This is what will keep us human in the age of AI
Artificial intelligence (AI) is making speedy progress in acquiring skills that were previously regarded as exclusively human.
Whether it’s beating masters at the ancient game of Go or getting better and better at autonomous driving, the many emerging forms of computer intelligence are giving us pause as a species.
AI is real and it’s the next big thing in our social evolution.
Even if you don’t believe in the singularity – the theoretical point at which AI will outstrip all human intelligence – it’s undeniable that AI is playing an increasing role in our everyday lives, from serving up search results, car navigating, suggesting entertainment options, shopping recommendations and automating more and more jobs.
It’s natural to be wary, even scared, of the growing power of AI.
Are we humans becoming obsolete?
Now is a good opportunity to reflect on what will mean to be human in this age of advanced technology.
As homo sapiens (wise man), we are “wise” compared to all other organisms, including whales and chimpanzees, in that we can centralize control and make a large number of people believe in abstract concepts, be they religion, government, money or business.
This skill of organizing people around a common belief generated mutual trust that others would adhere to the belief and its goals.
This mindset has powered rapid innovation amid the first three industrial revolutions, from mechanization to mass production, to automation, as well as the ongoing fourth industrial revolution: cyber-physical systems.
The scientific method is a similar example from the scientific world that allows researchers to build upon each other’s discoveries by trusting in the reproducibility of findings.
Networks of trust
In 1969, humans embarked on a quest to create a communications system that applied the concept of trust to relaying information electronically on a network of computers.
This, of course, was the internet, and it was also designed to withstand a nuclear war.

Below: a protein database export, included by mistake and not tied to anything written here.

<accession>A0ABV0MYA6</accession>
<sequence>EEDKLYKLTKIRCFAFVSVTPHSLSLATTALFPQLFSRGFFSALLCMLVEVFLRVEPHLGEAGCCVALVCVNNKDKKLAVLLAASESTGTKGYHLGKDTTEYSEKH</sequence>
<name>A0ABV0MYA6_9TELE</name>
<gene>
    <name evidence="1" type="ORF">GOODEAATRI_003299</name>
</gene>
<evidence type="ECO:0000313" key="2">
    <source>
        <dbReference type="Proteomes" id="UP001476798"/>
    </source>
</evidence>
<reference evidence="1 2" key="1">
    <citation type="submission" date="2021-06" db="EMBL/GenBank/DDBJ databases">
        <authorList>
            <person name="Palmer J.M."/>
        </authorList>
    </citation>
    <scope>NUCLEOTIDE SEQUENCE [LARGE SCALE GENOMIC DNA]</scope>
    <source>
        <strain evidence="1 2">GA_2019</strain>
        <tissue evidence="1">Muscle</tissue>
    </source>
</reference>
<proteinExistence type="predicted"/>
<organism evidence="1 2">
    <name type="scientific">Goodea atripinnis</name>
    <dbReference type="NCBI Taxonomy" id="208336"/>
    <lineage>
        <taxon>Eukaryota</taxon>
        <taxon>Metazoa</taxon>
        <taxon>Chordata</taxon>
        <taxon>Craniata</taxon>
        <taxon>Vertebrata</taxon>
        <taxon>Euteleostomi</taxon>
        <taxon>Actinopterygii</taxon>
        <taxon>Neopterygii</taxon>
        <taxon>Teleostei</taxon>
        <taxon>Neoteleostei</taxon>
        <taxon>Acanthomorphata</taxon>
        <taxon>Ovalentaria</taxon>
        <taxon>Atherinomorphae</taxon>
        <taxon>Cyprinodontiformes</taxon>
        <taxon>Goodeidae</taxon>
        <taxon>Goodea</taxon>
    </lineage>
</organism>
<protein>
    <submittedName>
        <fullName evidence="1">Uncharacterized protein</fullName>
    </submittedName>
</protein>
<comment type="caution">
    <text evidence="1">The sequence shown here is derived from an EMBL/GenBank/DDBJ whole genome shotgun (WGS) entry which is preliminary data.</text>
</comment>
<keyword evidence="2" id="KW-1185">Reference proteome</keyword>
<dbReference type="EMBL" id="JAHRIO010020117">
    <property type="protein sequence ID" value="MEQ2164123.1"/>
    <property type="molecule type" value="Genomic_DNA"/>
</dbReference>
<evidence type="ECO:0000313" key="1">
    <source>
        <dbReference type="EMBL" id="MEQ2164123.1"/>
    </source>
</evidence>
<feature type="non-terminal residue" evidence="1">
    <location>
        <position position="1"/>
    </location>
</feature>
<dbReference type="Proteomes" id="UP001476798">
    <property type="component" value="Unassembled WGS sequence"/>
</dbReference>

A few decades later, commercial-grade encryption became available, increasing the trustworthiness of the network and allowing it to be used for business purposes. But the internet has grown to such an extent that the internet-based economy has become the economy, something that was seen as the province of science fiction movies – fantasy – less than a generation ago.
The largest companies in the world are using one or a combination of crowd sourcing, crowd funding, or the sharing economy. In these businesses, the network, not the company employees, does the bulk of the work.
Facebook’s network creates the ads, Airnb’s network provides the rooms, and Uber’s network provides the cars, to give just three examples.
In the IT industry, it’s now standard to outsource back-office tasks to people on the other side of the planet, who you may never meet, and pay them in a currency you’ve barely heard of.
Why trust matters
Of course, these new business models extend the methods of engagement and interaction that allow for something like a transaction on the internet between strangers who have never met – something not possible without mutual trust.
Infrastructure providers such as telecoms and makers of telecom equipment are becoming commoditized, while the retail sector is becoming a network of facilitators for selling products and services. In order for this to happen, trust in a brand, a company, and the community that supports them is key.
Looking back at our progress as a species, we can distinguish several kinds of trust that have evolved over time.
There is the ability to work together and believe in others, which differentiates us from other animals, and which took thousands of years to develop; trust associated with money, governments, religion and business, which took hundreds of years; trust associated with creating the “bucket brigade” of passing packets of data between unfamiliar hosts that is the internet, which took decades; and network trust that has enabled new business models over the past few years.
Not only is this rate of change accelerating by an order of magnitude, but the paradigm shifts have completely disrupted the prior modes of trust.
Wherever you go in the world, even the concept of money is itself backed by the trust of a government alone. This trust is now being extended globally into the cyber domain, decentralized through virtual currencies such as bitcoin. This evolution of trust is now stretching our concept of what money and governments mean.
The need for cybersecurity
The internet is no utopia.
Bad actors are continually using the internet for fraud, theft and other crimes. Major incidents such as ransomware attacks are eroding users’ confidence in the security of their work and private lives.
The internet has been around for about 40 years and it clearly hasn’t lived up to its enormous potential as a decentralized global system powered by trust.
So what does it need to make that final step? Cybersecurity.
As I’ve argued before, cybersecurity is an absolutely critical part of enterprise, industry and consumer applications of the internet, but all too often it’s still an afterthought.